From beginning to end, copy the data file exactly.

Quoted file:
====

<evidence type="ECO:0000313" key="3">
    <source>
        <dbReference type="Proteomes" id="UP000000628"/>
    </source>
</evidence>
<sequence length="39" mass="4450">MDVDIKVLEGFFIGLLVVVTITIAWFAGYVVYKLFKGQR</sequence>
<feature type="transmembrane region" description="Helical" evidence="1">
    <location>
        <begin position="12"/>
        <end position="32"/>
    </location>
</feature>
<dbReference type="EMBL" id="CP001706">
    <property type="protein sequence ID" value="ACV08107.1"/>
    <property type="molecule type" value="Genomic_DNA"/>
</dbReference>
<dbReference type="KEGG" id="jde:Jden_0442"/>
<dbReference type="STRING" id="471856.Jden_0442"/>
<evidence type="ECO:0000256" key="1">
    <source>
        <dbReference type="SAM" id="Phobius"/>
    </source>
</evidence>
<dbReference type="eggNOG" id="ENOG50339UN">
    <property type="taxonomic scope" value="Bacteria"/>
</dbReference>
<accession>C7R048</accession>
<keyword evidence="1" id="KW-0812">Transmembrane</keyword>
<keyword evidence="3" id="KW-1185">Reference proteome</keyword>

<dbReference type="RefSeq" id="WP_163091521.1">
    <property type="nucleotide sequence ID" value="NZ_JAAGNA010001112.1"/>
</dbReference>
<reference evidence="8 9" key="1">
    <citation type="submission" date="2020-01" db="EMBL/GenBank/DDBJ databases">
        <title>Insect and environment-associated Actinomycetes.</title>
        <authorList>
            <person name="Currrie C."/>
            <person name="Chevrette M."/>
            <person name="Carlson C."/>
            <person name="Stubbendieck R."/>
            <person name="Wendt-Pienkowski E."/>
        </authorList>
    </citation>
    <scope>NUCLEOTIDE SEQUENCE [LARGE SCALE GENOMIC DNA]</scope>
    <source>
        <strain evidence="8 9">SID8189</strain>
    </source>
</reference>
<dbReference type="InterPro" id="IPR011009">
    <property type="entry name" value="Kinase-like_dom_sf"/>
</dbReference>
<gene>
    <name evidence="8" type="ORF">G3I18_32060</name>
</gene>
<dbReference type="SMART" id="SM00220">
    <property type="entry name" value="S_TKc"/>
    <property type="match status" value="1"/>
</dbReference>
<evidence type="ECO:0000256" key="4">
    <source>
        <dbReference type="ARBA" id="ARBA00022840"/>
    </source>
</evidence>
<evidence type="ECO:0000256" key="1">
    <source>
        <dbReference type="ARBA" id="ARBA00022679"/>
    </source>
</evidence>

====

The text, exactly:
<evidence type="ECO:0000313" key="3">
    <source>
        <dbReference type="Proteomes" id="UP000000628"/>
    </source>
</evidence>
<sequence length="39" mass="4450">MDVDIKVLEGFFIGLLVVVTITIAWFAGYVVYKLFKGQR</sequence>
<feature type="transmembrane region" description="Helical" evidence="1">
    <location>
        <begin position="12"/>
        <end position="32"/>
    </location>
</feature>
<dbReference type="EMBL" id="CP001706">
    <property type="protein sequence ID" value="ACV08107.1"/>
    <property type="molecule type" value="Genomic_DNA"/>
</dbReference>
<dbReference type="KEGG" id="jde:Jden_0442"/>
<dbReference type="STRING" id="471856.Jden_0442"/>
<evidence type="ECO:0000256" key="1">
    <source>
        <dbReference type="SAM" id="Phobius"/>
    </source>
</evidence>
<dbReference type="eggNOG" id="ENOG50339UN">
    <property type="taxonomic scope" value="Bacteria"/>
</dbReference>
<accession>C7R048</accession>
<keyword evidence="1" id="KW-0812">Transmembrane</keyword>
<keyword evidence="3" id="KW-1185">Reference proteome</keyword>

<dbReference type="RefSeq" id="WP_163091521.1">
    <property type="nucleotide sequence ID" value="NZ_JAAGNA010001112.1"/>
</dbReference>
<reference evidence="8 9" key="1">
    <citation type="submission" date="2020-01" db="EMBL/GenBank/DDBJ databases">
        <title>Insect and environment-associated Actinomycetes.</title>
        <authorList>
            <person name="Currrie C."/>
            <person name="Chevrette M."/>
            <person name="Carlson C."/>
            <person name="Stubbendieck R."/>
            <person name="Wendt-Pienkowski E."/>
        </authorList>
    </citation>
    <scope>NUCLEOTIDE SEQUENCE [LARGE SCALE GENOMIC DNA]</scope>
    <source>
        <strain evidence="8 9">SID8189</strain>
    </source>
</reference>
<dbReference type="InterPro" id="IPR011009">
    <property type="entry name" value="Kinase-like_dom_sf"/>
</dbReference>
<gene>
    <name evidence="8" type="ORF">G3I18_32060</name>
</gene>
<dbReference type="SMART" id="SM00220">
    <property type="entry name" value="S_TKc"/>
    <property type="match status" value="1"/>
</dbReference>
<evidence type="ECO:0000256" key="4">
    <source>
        <dbReference type="ARBA" id="ARBA00022840"/>
    </source>
</evidence>
<evidence type="ECO:0000256" key="1">
    <source>
        <dbReference type="ARBA" id="ARBA00022679"/>
    </source>
</evidence>